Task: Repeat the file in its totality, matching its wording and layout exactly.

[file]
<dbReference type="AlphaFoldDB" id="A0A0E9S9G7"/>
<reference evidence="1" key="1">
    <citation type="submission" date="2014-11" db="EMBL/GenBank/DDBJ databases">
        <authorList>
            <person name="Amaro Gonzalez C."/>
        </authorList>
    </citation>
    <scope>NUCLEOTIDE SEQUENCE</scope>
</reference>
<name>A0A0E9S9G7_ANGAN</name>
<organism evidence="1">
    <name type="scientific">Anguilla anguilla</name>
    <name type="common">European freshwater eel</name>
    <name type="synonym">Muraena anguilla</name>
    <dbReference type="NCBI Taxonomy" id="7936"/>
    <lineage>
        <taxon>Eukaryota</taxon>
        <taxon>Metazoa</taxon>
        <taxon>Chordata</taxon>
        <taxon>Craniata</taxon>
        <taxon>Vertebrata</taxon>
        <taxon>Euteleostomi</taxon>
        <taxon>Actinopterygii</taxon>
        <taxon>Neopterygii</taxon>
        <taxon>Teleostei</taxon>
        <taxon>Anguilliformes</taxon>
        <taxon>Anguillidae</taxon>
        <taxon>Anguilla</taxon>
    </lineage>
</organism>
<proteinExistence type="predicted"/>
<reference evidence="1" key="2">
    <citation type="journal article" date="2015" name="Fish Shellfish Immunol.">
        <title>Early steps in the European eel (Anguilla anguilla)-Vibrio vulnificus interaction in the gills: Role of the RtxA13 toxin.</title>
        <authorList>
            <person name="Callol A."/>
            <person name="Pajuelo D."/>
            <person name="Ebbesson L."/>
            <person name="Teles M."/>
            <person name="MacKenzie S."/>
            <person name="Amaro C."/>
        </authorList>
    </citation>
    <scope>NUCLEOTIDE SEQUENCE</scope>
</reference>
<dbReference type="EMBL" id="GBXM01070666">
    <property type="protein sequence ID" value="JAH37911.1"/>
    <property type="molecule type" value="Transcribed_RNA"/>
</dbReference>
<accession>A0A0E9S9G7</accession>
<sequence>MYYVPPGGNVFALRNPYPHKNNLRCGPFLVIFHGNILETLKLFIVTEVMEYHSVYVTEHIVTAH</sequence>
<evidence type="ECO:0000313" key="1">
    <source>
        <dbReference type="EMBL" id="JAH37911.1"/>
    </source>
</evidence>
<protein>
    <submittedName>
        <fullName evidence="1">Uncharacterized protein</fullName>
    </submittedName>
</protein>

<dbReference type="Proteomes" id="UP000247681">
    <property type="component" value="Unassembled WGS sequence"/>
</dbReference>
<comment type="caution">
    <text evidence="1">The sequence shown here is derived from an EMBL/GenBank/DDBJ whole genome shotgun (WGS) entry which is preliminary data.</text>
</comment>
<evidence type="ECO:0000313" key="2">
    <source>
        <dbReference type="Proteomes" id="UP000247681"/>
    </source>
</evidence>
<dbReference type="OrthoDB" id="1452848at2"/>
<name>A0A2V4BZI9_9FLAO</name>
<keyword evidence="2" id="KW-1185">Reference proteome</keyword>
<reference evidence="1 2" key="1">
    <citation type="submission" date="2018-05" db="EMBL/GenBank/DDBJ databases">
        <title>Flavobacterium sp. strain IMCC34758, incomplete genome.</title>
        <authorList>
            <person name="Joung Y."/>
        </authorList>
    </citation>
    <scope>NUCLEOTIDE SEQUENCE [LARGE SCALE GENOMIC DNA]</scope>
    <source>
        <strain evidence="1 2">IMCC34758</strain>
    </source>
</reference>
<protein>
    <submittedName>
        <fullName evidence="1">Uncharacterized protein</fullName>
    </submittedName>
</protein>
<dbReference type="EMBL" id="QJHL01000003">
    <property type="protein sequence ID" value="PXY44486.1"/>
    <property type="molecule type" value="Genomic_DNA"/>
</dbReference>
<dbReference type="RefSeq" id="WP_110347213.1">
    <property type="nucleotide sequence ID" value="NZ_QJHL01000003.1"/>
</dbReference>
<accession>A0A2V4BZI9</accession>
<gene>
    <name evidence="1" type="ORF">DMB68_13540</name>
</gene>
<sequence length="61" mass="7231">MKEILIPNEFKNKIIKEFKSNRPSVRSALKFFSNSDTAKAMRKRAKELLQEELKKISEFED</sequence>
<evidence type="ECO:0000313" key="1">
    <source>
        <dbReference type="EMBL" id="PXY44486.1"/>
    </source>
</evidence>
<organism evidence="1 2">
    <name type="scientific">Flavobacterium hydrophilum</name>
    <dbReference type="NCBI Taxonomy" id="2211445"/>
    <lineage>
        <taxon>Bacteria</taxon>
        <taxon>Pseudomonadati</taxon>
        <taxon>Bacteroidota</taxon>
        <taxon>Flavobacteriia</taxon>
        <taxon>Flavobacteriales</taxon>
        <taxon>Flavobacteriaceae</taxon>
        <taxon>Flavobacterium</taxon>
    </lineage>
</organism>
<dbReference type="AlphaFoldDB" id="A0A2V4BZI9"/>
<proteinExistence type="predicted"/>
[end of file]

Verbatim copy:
<dbReference type="AlphaFoldDB" id="A0A0E9S9G7"/>
<reference evidence="1" key="1">
    <citation type="submission" date="2014-11" db="EMBL/GenBank/DDBJ databases">
        <authorList>
            <person name="Amaro Gonzalez C."/>
        </authorList>
    </citation>
    <scope>NUCLEOTIDE SEQUENCE</scope>
</reference>
<name>A0A0E9S9G7_ANGAN</name>
<organism evidence="1">
    <name type="scientific">Anguilla anguilla</name>
    <name type="common">European freshwater eel</name>
    <name type="synonym">Muraena anguilla</name>
    <dbReference type="NCBI Taxonomy" id="7936"/>
    <lineage>
        <taxon>Eukaryota</taxon>
        <taxon>Metazoa</taxon>
        <taxon>Chordata</taxon>
        <taxon>Craniata</taxon>
        <taxon>Vertebrata</taxon>
        <taxon>Euteleostomi</taxon>
        <taxon>Actinopterygii</taxon>
        <taxon>Neopterygii</taxon>
        <taxon>Teleostei</taxon>
        <taxon>Anguilliformes</taxon>
        <taxon>Anguillidae</taxon>
        <taxon>Anguilla</taxon>
    </lineage>
</organism>
<proteinExistence type="predicted"/>
<reference evidence="1" key="2">
    <citation type="journal article" date="2015" name="Fish Shellfish Immunol.">
        <title>Early steps in the European eel (Anguilla anguilla)-Vibrio vulnificus interaction in the gills: Role of the RtxA13 toxin.</title>
        <authorList>
            <person name="Callol A."/>
            <person name="Pajuelo D."/>
            <person name="Ebbesson L."/>
            <person name="Teles M."/>
            <person name="MacKenzie S."/>
            <person name="Amaro C."/>
        </authorList>
    </citation>
    <scope>NUCLEOTIDE SEQUENCE</scope>
</reference>
<dbReference type="EMBL" id="GBXM01070666">
    <property type="protein sequence ID" value="JAH37911.1"/>
    <property type="molecule type" value="Transcribed_RNA"/>
</dbReference>
<accession>A0A0E9S9G7</accession>
<sequence>MYYVPPGGNVFALRNPYPHKNNLRCGPFLVIFHGNILETLKLFIVTEVMEYHSVYVTEHIVTAH</sequence>
<evidence type="ECO:0000313" key="1">
    <source>
        <dbReference type="EMBL" id="JAH37911.1"/>
    </source>
</evidence>
<protein>
    <submittedName>
        <fullName evidence="1">Uncharacterized protein</fullName>
    </submittedName>
</protein>

<dbReference type="Proteomes" id="UP000247681">
    <property type="component" value="Unassembled WGS sequence"/>
</dbReference>
<comment type="caution">
    <text evidence="1">The sequence shown here is derived from an EMBL/GenBank/DDBJ whole genome shotgun (WGS) entry which is preliminary data.</text>
</comment>
<evidence type="ECO:0000313" key="2">
    <source>
        <dbReference type="Proteomes" id="UP000247681"/>
    </source>
</evidence>
<dbReference type="OrthoDB" id="1452848at2"/>
<name>A0A2V4BZI9_9FLAO</name>
<keyword evidence="2" id="KW-1185">Reference proteome</keyword>
<reference evidence="1 2" key="1">
    <citation type="submission" date="2018-05" db="EMBL/GenBank/DDBJ databases">
        <title>Flavobacterium sp. strain IMCC34758, incomplete genome.</title>
        <authorList>
            <person name="Joung Y."/>
        </authorList>
    </citation>
    <scope>NUCLEOTIDE SEQUENCE [LARGE SCALE GENOMIC DNA]</scope>
    <source>
        <strain evidence="1 2">IMCC34758</strain>
    </source>
</reference>
<protein>
    <submittedName>
        <fullName evidence="1">Uncharacterized protein</fullName>
    </submittedName>
</protein>
<dbReference type="EMBL" id="QJHL01000003">
    <property type="protein sequence ID" value="PXY44486.1"/>
    <property type="molecule type" value="Genomic_DNA"/>
</dbReference>
<dbReference type="RefSeq" id="WP_110347213.1">
    <property type="nucleotide sequence ID" value="NZ_QJHL01000003.1"/>
</dbReference>
<accession>A0A2V4BZI9</accession>
<gene>
    <name evidence="1" type="ORF">DMB68_13540</name>
</gene>
<sequence length="61" mass="7231">MKEILIPNEFKNKIIKEFKSNRPSVRSALKFFSNSDTAKAMRKRAKELLQEELKKISEFED</sequence>
<evidence type="ECO:0000313" key="1">
    <source>
        <dbReference type="EMBL" id="PXY44486.1"/>
    </source>
</evidence>
<organism evidence="1 2">
    <name type="scientific">Flavobacterium hydrophilum</name>
    <dbReference type="NCBI Taxonomy" id="2211445"/>
    <lineage>
        <taxon>Bacteria</taxon>
        <taxon>Pseudomonadati</taxon>
        <taxon>Bacteroidota</taxon>
        <taxon>Flavobacteriia</taxon>
        <taxon>Flavobacteriales</taxon>
        <taxon>Flavobacteriaceae</taxon>
        <taxon>Flavobacterium</taxon>
    </lineage>
</organism>
<dbReference type="AlphaFoldDB" id="A0A2V4BZI9"/>
<proteinExistence type="predicted"/>